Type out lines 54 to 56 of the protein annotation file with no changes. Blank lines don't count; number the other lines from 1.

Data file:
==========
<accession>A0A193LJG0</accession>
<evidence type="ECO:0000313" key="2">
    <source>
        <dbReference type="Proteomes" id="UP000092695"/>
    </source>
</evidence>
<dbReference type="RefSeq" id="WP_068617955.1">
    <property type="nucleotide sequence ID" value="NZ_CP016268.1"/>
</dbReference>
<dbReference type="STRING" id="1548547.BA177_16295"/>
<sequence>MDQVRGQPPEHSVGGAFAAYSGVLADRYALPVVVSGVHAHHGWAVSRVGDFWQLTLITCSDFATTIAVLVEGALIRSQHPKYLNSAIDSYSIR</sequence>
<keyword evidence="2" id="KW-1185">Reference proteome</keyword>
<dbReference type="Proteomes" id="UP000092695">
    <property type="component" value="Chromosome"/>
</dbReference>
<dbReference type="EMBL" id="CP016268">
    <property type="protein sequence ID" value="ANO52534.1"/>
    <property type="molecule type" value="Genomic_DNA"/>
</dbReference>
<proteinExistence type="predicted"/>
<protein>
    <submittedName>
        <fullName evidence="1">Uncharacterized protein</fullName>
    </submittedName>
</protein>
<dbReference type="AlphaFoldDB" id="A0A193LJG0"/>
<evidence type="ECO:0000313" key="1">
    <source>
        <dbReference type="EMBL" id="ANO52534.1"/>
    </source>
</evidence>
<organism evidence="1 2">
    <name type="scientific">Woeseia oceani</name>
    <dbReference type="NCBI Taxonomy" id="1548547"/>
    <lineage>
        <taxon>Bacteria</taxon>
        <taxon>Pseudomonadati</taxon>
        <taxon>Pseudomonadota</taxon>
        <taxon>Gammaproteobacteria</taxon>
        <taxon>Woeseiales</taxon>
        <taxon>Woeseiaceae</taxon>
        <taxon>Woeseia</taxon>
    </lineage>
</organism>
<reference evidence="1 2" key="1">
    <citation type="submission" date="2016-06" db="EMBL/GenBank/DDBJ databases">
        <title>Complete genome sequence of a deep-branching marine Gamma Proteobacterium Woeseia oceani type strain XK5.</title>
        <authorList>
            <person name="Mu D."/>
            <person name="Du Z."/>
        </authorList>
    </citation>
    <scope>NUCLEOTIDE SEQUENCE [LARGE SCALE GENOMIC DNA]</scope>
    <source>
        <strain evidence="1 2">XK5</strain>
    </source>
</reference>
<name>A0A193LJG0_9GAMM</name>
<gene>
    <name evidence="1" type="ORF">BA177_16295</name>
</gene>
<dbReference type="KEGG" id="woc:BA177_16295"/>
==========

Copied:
    <source>
        <strain evidence="1 2">XK5</strain>
    </source>